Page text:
Some Comments on the Social Origins of the Riel Protest of 1869
by F. Pannekoek
MHS Transactions, Series 3, Number 34, 1977-78 season
The English-speaking folk of Red River looked with excitement and hope on the debates that surrounded the confederation of the eastern provinces. The Protestant Canadians, arriving in vocal and visible numbers in the 1860s to farm along the Assiniboine and to trade in the small village of Winnipeg, provided ample evidence of the vigour that the new connection would bring. All were anxious that union be effected quickly and quietly. Even the Protestant English-speaking mixed-bloods looked to Canada to pull Red River out of its morass of pettiness and squalor. When it became clear that Canada had secured the chartered land of the Hudson's Bay Company, most were ready, indeed anxious, to welcome the Canadian Governor, no matter how obnoxious he might be.
If the English-speaking half-breeds applauded the demise of old Red River with its peasant ways and too dominant patriarchs, the Catholic French speaking Métis feared its passing. It was increasingly obvious as the 1860s piled drought upon locust plague, that the hunt, the fisheries, the freight boat, and the cart would provide only the most meagre subsistence. The Métis merchants also feared that union with Canada, with its inevitable railroads and high tariffs, would spell the end to the profitable creaking cart trains to St. Paul and the Saskatchewan country. Equally important, union with Canada would mean a Protestant supremacy. The attacks on the Catholic faith by Red River Protestants in the 1860s had taught the Métis that Protestantism was the devil incarnate. The bigots of that faith sought to discredit the Catholics' Church, their morals and their lifestyles, and the Canadians who invaded the settlement in the later 1860s confirmed the fears of the Métis. The Canadian Governor-designate of the settlement was rumoured to have hanged at least two priests.
To the Métis hunters who wintered on the Saskatchewan plains, the debates that raged in Red River from the late fifties onward over the future of the North-West must have seemed irrelevant. It was their perception that the Company's despised and indifferent rule was finally at an end. Not all hated the Company with equal passion, but most recognized that the Company of 1869 was not the Company of legend. The great Chief Factors and greater Governors who had established the Company's reputation in the first instance had been replaced by a less inspired and more callous lot, and the decade of the 1860s saw mutiny after mutiny among the Métis manning the freight boats. The northern brigades were brought to virtual collapse and to the boatmen the insurrection in 1869 would be seen as the most successful mutiny of them all.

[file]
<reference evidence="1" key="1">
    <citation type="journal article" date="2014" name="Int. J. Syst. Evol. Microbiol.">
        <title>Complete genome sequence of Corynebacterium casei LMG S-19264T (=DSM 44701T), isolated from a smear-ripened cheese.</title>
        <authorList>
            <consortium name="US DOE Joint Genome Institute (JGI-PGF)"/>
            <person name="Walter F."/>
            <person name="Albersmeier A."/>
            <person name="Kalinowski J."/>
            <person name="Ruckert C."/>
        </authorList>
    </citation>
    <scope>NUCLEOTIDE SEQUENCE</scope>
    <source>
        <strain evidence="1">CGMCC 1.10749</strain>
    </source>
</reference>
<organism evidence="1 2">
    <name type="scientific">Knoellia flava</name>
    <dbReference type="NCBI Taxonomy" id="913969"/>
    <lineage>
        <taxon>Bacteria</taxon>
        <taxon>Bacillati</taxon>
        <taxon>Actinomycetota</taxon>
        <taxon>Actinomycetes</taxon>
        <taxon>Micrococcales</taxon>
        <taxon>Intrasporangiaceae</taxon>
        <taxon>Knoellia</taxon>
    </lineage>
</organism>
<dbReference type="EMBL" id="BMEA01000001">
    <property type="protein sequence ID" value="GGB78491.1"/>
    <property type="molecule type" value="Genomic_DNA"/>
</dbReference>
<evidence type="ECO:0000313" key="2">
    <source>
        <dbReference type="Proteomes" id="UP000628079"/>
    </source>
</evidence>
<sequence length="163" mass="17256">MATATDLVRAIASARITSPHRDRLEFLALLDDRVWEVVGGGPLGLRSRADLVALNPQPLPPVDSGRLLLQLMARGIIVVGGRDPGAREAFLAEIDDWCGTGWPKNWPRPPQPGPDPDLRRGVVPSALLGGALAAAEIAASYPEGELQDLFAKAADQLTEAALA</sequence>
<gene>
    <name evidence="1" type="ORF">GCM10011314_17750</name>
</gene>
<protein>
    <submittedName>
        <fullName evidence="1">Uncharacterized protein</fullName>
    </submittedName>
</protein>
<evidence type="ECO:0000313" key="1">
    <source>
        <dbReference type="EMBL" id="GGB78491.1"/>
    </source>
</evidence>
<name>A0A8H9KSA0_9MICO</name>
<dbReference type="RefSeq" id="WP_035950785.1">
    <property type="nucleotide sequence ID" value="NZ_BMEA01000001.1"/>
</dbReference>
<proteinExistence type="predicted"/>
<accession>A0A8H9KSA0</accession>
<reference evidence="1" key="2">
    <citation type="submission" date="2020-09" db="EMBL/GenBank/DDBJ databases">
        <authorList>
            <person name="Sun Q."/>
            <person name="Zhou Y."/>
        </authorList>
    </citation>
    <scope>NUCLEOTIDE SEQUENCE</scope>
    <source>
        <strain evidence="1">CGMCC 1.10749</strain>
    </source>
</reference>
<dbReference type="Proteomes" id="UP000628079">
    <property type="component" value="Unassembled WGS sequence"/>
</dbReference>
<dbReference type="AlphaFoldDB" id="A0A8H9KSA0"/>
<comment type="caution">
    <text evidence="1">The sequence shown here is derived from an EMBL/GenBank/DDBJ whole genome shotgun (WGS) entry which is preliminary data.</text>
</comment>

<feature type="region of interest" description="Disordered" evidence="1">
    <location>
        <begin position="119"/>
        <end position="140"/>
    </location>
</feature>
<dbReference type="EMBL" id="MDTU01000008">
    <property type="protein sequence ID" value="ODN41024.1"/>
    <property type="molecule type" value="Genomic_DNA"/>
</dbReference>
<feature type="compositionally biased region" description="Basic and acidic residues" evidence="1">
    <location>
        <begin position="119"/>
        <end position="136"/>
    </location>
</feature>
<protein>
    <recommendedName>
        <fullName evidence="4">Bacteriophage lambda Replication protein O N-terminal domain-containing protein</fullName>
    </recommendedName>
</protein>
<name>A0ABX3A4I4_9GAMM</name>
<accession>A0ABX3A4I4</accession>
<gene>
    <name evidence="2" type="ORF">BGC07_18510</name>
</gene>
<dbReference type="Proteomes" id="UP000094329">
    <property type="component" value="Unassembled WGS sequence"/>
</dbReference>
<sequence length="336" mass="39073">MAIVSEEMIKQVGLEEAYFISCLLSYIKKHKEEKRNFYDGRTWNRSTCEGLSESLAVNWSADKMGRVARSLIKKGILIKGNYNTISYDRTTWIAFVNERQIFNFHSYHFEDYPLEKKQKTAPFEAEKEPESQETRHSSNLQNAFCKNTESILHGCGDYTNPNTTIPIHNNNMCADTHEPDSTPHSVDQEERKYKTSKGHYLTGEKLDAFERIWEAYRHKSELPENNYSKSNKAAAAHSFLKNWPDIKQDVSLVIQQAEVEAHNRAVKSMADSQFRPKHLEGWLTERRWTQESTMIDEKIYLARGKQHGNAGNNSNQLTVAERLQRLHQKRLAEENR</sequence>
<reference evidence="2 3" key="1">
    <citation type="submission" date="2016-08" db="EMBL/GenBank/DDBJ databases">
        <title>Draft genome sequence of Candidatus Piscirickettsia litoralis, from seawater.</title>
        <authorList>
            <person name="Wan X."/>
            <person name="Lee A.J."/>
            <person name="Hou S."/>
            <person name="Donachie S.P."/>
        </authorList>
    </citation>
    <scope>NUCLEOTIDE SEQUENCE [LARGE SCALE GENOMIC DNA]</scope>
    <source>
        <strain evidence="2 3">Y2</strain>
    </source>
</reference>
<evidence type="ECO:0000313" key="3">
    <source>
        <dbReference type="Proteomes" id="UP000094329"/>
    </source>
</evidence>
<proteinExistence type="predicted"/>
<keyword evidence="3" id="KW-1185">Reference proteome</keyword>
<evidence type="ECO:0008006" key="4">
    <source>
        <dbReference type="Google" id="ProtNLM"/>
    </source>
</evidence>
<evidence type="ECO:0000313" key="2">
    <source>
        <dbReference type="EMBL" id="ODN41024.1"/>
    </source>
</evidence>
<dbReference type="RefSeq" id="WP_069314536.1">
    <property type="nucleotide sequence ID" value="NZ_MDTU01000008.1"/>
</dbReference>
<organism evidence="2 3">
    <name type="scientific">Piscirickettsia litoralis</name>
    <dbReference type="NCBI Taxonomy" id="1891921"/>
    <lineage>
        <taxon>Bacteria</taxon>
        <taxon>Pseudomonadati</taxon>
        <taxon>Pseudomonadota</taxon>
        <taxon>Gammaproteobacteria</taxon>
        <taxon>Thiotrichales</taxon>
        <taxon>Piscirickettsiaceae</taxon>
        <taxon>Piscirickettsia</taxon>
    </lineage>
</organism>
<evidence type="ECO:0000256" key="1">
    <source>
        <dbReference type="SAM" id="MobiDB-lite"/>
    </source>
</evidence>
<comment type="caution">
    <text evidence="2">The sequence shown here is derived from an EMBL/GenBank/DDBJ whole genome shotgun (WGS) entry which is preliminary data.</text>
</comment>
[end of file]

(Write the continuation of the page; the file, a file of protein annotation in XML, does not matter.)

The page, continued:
Each of the major groups that comprised Red River, then, had separate fears and unique motives for their involvement in the struggles of 1869. For the English-speaking mixed-bloods, it was a constitutional conflict gone away. From the 1850s onward, they applied pressure for a negotiated constitutional solution to the ills of Red River and its western hinterland. But then, when they were overwhelmed by the Métis initiatives, they resorted to military action if only to reaffirm the constitutional course. To the Red River Métis, however, 1869 was a defensive reaction arising out of their fear of the threat posed by a Protestant Canadian religious and economic supremacy; and to the Métis boatmen and winterers outside the colony, 1869 was the high point of a decade of protest.
The English-speaking of the settlement had wanted union with Canada as early as 1856. William Kennedy, an embittered ex-Company man, who had spent a number of years in the east, returned to the settlement that year to spearhead an annexation movement. Throughout the winter of 1856-57 meetings were held in the English-speaking parishes. By spring, Kennedy, whom many thought to be a secret agent of the Canadian Government, had manipulated the election of five members, including himself, to the Canadian legislature. The new members were already en route when news of Captain John Palliser's imminent arrival reached the settlement. It was thought that he had been empowered to negotiate the colony's future, and the five were recalled,  but Red River was to be disappointed in its hopes.
During this upheaval, the situation in the colony became exceedingly acrimonious when the pro-Canada movement split into a faction advocating crown colony status instead. Since crown colonies were not responsible for the salaries of their governors or the expenses of the military, many considered this to be the cheaper course. In the end, these arguments won out and the English-speaking united in 1862 to form a movement in favour of the crown colony option, particularly since the Canadian legislature seemed to ignore their every petition.